An essay contrasting the experiences of black and white women, using Betty Friedan’s The Problem That Has No Name and A Black Feminist Statement.
The following paper examines the statements made in Betty Friedan’s “The Problem That Has No Name” from “The Feminine Mystique” and in “A Black Feminist Statement” from ‘All the Women are White, All the Blacks are Men, But Some of Us Are Brave’ which reveal both differences and similarities in the problems faced by each group as well as how race, gender and generational perspectives influence each group?s response. The writer concludes that both groups had different experiences in their fights for equality based on their race, social status, economic class, sexual orientation and the time period in which they fought.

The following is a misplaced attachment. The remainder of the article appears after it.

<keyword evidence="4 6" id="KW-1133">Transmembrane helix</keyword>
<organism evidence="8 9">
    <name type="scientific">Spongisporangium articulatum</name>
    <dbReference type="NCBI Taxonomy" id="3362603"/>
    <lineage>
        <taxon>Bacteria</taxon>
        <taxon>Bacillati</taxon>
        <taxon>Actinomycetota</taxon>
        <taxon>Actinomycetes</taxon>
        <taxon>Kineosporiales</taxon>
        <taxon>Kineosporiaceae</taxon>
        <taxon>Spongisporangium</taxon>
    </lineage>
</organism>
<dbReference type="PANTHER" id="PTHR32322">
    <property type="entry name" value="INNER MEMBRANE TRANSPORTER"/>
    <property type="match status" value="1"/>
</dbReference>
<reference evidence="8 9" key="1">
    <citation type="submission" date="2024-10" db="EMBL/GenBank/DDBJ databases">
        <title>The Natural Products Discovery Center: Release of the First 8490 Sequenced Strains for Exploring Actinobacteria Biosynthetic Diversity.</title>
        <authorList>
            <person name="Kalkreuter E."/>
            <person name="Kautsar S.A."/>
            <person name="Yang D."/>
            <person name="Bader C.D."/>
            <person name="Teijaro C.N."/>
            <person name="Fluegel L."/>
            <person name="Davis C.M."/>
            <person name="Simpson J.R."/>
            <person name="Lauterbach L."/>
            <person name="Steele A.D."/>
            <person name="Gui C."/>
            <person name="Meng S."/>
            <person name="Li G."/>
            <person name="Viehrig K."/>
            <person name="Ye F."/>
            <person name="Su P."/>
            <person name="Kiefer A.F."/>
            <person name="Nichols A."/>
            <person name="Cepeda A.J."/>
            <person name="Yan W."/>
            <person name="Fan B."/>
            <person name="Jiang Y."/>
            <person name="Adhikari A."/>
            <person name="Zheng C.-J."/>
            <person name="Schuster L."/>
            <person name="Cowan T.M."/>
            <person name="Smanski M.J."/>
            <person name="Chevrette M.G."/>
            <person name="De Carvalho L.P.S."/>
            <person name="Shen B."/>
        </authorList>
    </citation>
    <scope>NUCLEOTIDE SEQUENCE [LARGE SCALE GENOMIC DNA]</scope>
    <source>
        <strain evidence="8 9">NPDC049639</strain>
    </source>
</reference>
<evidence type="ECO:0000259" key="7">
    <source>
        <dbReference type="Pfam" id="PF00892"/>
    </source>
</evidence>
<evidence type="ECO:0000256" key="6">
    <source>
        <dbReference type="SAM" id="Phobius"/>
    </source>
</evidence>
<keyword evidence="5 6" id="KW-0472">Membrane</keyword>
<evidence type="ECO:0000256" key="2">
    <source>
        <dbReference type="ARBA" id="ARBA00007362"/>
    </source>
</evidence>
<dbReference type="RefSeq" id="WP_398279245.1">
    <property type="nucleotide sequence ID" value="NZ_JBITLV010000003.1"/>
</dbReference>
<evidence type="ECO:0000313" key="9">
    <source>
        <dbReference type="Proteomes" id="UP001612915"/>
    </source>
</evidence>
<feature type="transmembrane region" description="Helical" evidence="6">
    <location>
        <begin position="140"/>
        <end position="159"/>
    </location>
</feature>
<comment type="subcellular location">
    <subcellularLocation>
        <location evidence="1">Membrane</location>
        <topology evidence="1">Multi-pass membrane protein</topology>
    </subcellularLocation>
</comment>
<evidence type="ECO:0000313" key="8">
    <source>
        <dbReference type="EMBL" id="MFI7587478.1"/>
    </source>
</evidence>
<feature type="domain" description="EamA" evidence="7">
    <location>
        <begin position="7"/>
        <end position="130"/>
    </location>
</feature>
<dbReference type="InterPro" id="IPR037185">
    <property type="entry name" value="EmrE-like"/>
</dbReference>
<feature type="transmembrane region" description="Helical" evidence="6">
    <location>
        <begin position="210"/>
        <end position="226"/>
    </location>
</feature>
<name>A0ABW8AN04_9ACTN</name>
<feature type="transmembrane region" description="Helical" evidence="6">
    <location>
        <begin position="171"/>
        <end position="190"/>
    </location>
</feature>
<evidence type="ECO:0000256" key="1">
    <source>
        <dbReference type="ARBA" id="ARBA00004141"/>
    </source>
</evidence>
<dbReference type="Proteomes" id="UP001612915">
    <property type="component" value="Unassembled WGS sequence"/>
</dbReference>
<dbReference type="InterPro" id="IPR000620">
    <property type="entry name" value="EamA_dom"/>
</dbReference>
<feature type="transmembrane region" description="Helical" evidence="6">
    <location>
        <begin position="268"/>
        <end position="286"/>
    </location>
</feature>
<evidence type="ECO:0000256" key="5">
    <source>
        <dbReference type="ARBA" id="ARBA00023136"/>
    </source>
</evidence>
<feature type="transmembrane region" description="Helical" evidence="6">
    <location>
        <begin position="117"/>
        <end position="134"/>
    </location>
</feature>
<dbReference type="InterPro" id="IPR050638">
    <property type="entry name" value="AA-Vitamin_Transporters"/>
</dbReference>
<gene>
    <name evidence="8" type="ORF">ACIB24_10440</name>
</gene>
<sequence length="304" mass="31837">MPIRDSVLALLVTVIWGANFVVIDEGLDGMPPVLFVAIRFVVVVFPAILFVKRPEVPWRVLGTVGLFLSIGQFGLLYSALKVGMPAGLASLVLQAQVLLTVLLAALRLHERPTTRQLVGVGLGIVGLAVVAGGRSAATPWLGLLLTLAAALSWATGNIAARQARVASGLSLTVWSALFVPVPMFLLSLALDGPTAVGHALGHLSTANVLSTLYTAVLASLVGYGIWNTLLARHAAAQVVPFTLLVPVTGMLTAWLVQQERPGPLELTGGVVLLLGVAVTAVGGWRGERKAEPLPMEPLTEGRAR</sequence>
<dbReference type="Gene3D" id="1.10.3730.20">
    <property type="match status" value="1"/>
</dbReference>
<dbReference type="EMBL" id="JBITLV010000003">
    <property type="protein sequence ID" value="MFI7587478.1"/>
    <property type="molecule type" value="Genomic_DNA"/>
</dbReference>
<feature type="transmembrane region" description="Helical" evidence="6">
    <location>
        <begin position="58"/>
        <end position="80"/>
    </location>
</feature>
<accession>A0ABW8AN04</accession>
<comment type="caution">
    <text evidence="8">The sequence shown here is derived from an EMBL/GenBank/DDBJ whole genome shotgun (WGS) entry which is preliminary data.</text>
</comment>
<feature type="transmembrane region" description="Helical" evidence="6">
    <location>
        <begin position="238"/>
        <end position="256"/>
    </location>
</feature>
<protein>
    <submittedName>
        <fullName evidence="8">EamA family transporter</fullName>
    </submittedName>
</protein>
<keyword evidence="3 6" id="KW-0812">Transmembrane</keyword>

“Writing in 1963, Betty Friedan revealed the problems faced by white, middle-class housewives who were not content and fulfilled in their roles as wives and mothers. The account by The Combahee River Collective focuses on the experiences of black, socialist, lesbian women 1977. The desires, frustrations and proposed solutions of each group reflect their social status as well as their race and economic class.”